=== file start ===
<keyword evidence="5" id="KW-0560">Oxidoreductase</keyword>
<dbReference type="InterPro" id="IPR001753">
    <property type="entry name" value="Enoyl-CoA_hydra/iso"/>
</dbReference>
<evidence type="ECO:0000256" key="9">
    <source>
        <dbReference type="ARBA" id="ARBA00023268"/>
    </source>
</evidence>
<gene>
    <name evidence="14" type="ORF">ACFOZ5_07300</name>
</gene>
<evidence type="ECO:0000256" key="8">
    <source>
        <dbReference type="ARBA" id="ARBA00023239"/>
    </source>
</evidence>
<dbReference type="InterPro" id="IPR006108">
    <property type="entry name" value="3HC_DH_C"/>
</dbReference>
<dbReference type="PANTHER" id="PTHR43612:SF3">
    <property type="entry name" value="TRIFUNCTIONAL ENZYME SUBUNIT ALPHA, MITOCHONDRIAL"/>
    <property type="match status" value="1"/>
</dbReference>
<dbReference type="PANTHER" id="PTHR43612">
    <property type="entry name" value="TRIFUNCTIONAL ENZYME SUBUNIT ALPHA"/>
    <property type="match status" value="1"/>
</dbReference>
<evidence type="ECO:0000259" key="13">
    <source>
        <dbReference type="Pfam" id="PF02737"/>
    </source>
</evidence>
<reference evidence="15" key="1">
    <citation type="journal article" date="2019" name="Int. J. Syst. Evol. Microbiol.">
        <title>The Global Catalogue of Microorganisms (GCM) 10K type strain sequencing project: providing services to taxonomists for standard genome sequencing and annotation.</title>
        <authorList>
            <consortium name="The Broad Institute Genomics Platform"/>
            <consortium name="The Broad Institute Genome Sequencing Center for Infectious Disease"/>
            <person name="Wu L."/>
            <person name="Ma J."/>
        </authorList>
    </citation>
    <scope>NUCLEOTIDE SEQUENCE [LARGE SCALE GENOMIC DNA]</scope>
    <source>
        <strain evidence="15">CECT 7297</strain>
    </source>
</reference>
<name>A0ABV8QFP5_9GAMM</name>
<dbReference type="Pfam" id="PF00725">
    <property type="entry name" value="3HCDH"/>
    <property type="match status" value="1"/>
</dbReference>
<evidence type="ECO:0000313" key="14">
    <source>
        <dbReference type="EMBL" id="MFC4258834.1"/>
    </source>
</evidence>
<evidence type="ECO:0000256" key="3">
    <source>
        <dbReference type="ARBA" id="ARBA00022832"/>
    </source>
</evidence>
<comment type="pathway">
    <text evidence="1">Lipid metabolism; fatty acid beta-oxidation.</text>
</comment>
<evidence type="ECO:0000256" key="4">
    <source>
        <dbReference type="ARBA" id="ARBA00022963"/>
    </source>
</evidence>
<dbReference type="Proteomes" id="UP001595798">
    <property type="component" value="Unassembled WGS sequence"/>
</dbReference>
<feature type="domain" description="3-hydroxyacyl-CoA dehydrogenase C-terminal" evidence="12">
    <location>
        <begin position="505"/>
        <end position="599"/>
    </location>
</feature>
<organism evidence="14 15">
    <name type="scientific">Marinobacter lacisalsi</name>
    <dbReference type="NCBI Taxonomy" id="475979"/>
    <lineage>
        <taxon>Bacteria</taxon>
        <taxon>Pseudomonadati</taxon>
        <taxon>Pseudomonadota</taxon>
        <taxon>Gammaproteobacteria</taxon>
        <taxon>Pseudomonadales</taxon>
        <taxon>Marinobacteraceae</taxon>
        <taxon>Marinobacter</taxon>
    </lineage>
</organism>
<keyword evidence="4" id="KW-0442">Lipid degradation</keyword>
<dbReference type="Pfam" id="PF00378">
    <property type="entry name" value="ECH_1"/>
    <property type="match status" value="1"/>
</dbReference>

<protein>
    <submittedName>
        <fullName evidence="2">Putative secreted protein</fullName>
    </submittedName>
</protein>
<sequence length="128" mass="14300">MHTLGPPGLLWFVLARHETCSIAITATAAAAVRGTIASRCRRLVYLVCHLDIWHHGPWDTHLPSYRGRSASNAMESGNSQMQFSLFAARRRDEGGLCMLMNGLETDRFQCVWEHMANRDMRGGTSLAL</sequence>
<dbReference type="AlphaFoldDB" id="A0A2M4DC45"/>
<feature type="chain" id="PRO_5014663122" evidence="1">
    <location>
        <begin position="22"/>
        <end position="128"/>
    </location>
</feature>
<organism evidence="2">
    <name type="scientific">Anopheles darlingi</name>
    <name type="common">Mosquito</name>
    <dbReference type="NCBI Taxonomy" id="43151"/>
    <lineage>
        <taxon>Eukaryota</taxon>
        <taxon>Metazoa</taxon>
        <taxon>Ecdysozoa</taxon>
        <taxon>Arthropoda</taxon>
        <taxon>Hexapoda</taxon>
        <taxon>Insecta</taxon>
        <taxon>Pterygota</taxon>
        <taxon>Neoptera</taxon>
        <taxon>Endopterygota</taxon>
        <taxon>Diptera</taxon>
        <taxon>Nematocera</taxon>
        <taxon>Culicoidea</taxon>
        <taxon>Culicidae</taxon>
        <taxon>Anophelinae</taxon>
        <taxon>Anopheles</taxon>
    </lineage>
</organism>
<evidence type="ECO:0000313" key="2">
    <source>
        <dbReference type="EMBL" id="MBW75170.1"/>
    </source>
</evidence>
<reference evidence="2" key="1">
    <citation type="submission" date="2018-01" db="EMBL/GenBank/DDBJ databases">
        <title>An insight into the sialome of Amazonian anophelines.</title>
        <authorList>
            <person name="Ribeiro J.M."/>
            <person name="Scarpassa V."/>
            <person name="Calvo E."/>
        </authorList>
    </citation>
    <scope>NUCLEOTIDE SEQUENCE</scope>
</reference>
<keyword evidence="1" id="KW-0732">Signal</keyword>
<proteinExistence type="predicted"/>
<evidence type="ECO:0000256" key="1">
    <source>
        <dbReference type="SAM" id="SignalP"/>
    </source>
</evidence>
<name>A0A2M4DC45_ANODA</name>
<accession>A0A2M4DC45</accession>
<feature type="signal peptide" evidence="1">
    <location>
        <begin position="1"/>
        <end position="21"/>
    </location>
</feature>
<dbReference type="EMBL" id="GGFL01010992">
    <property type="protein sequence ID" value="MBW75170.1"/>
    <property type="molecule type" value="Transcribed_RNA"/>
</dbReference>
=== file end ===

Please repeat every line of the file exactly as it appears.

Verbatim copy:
<keyword evidence="5" id="KW-0560">Oxidoreductase</keyword>
<dbReference type="InterPro" id="IPR001753">
    <property type="entry name" value="Enoyl-CoA_hydra/iso"/>
</dbReference>
<evidence type="ECO:0000256" key="9">
    <source>
        <dbReference type="ARBA" id="ARBA00023268"/>
    </source>
</evidence>
<gene>
    <name evidence="14" type="ORF">ACFOZ5_07300</name>
</gene>
<evidence type="ECO:0000256" key="8">
    <source>
        <dbReference type="ARBA" id="ARBA00023239"/>
    </source>
</evidence>
<dbReference type="InterPro" id="IPR006108">
    <property type="entry name" value="3HC_DH_C"/>
</dbReference>
<dbReference type="PANTHER" id="PTHR43612:SF3">
    <property type="entry name" value="TRIFUNCTIONAL ENZYME SUBUNIT ALPHA, MITOCHONDRIAL"/>
    <property type="match status" value="1"/>
</dbReference>
<dbReference type="PANTHER" id="PTHR43612">
    <property type="entry name" value="TRIFUNCTIONAL ENZYME SUBUNIT ALPHA"/>
    <property type="match status" value="1"/>
</dbReference>
<evidence type="ECO:0000259" key="13">
    <source>
        <dbReference type="Pfam" id="PF02737"/>
    </source>
</evidence>
<reference evidence="15" key="1">
    <citation type="journal article" date="2019" name="Int. J. Syst. Evol. Microbiol.">
        <title>The Global Catalogue of Microorganisms (GCM) 10K type strain sequencing project: providing services to taxonomists for standard genome sequencing and annotation.</title>
        <authorList>
            <consortium name="The Broad Institute Genomics Platform"/>
            <consortium name="The Broad Institute Genome Sequencing Center for Infectious Disease"/>
            <person name="Wu L."/>
            <person name="Ma J."/>
        </authorList>
    </citation>
    <scope>NUCLEOTIDE SEQUENCE [LARGE SCALE GENOMIC DNA]</scope>
    <source>
        <strain evidence="15">CECT 7297</strain>
    </source>
</reference>
<name>A0ABV8QFP5_9GAMM</name>
<dbReference type="Pfam" id="PF00725">
    <property type="entry name" value="3HCDH"/>
    <property type="match status" value="1"/>
</dbReference>
<evidence type="ECO:0000313" key="14">
    <source>
        <dbReference type="EMBL" id="MFC4258834.1"/>
    </source>
</evidence>
<evidence type="ECO:0000256" key="3">
    <source>
        <dbReference type="ARBA" id="ARBA00022832"/>
    </source>
</evidence>
<comment type="pathway">
    <text evidence="1">Lipid metabolism; fatty acid beta-oxidation.</text>
</comment>
<evidence type="ECO:0000256" key="4">
    <source>
        <dbReference type="ARBA" id="ARBA00022963"/>
    </source>
</evidence>
<dbReference type="Proteomes" id="UP001595798">
    <property type="component" value="Unassembled WGS sequence"/>
</dbReference>
<feature type="domain" description="3-hydroxyacyl-CoA dehydrogenase C-terminal" evidence="12">
    <location>
        <begin position="505"/>
        <end position="599"/>
    </location>
</feature>
<organism evidence="14 15">
    <name type="scientific">Marinobacter lacisalsi</name>
    <dbReference type="NCBI Taxonomy" id="475979"/>
    <lineage>
        <taxon>Bacteria</taxon>
        <taxon>Pseudomonadati</taxon>
        <taxon>Pseudomonadota</taxon>
        <taxon>Gammaproteobacteria</taxon>
        <taxon>Pseudomonadales</taxon>
        <taxon>Marinobacteraceae</taxon>
        <taxon>Marinobacter</taxon>
    </lineage>
</organism>
<keyword evidence="4" id="KW-0442">Lipid degradation</keyword>
<dbReference type="Pfam" id="PF00378">
    <property type="entry name" value="ECH_1"/>
    <property type="match status" value="1"/>
</dbReference>

<protein>
    <submittedName>
        <fullName evidence="2">Putative secreted protein</fullName>
    </submittedName>
</protein>
<sequence length="128" mass="14300">MHTLGPPGLLWFVLARHETCSIAITATAAAAVRGTIASRCRRLVYLVCHLDIWHHGPWDTHLPSYRGRSASNAMESGNSQMQFSLFAARRRDEGGLCMLMNGLETDRFQCVWEHMANRDMRGGTSLAL</sequence>
<dbReference type="AlphaFoldDB" id="A0A2M4DC45"/>
<feature type="chain" id="PRO_5014663122" evidence="1">
    <location>
        <begin position="22"/>
        <end position="128"/>
    </location>
</feature>
<organism evidence="2">
    <name type="scientific">Anopheles darlingi</name>
    <name type="common">Mosquito</name>
    <dbReference type="NCBI Taxonomy" id="43151"/>
    <lineage>
        <taxon>Eukaryota</taxon>
        <taxon>Metazoa</taxon>
        <taxon>Ecdysozoa</taxon>
        <taxon>Arthropoda</taxon>
        <taxon>Hexapoda</taxon>
        <taxon>Insecta</taxon>
        <taxon>Pterygota</taxon>
        <taxon>Neoptera</taxon>
        <taxon>Endopterygota</taxon>
        <taxon>Diptera</taxon>
        <taxon>Nematocera</taxon>
        <taxon>Culicoidea</taxon>
        <taxon>Culicidae</taxon>
        <taxon>Anophelinae</taxon>
        <taxon>Anopheles</taxon>
    </lineage>
</organism>
<evidence type="ECO:0000313" key="2">
    <source>
        <dbReference type="EMBL" id="MBW75170.1"/>
    </source>
</evidence>
<reference evidence="2" key="1">
    <citation type="submission" date="2018-01" db="EMBL/GenBank/DDBJ databases">
        <title>An insight into the sialome of Amazonian anophelines.</title>
        <authorList>
            <person name="Ribeiro J.M."/>
            <person name="Scarpassa V."/>
            <person name="Calvo E."/>
        </authorList>
    </citation>
    <scope>NUCLEOTIDE SEQUENCE</scope>
</reference>
<keyword evidence="1" id="KW-0732">Signal</keyword>
<proteinExistence type="predicted"/>
<evidence type="ECO:0000256" key="1">
    <source>
        <dbReference type="SAM" id="SignalP"/>
    </source>
</evidence>
<name>A0A2M4DC45_ANODA</name>
<accession>A0A2M4DC45</accession>
<feature type="signal peptide" evidence="1">
    <location>
        <begin position="1"/>
        <end position="21"/>
    </location>
</feature>
<dbReference type="EMBL" id="GGFL01010992">
    <property type="protein sequence ID" value="MBW75170.1"/>
    <property type="molecule type" value="Transcribed_RNA"/>
</dbReference>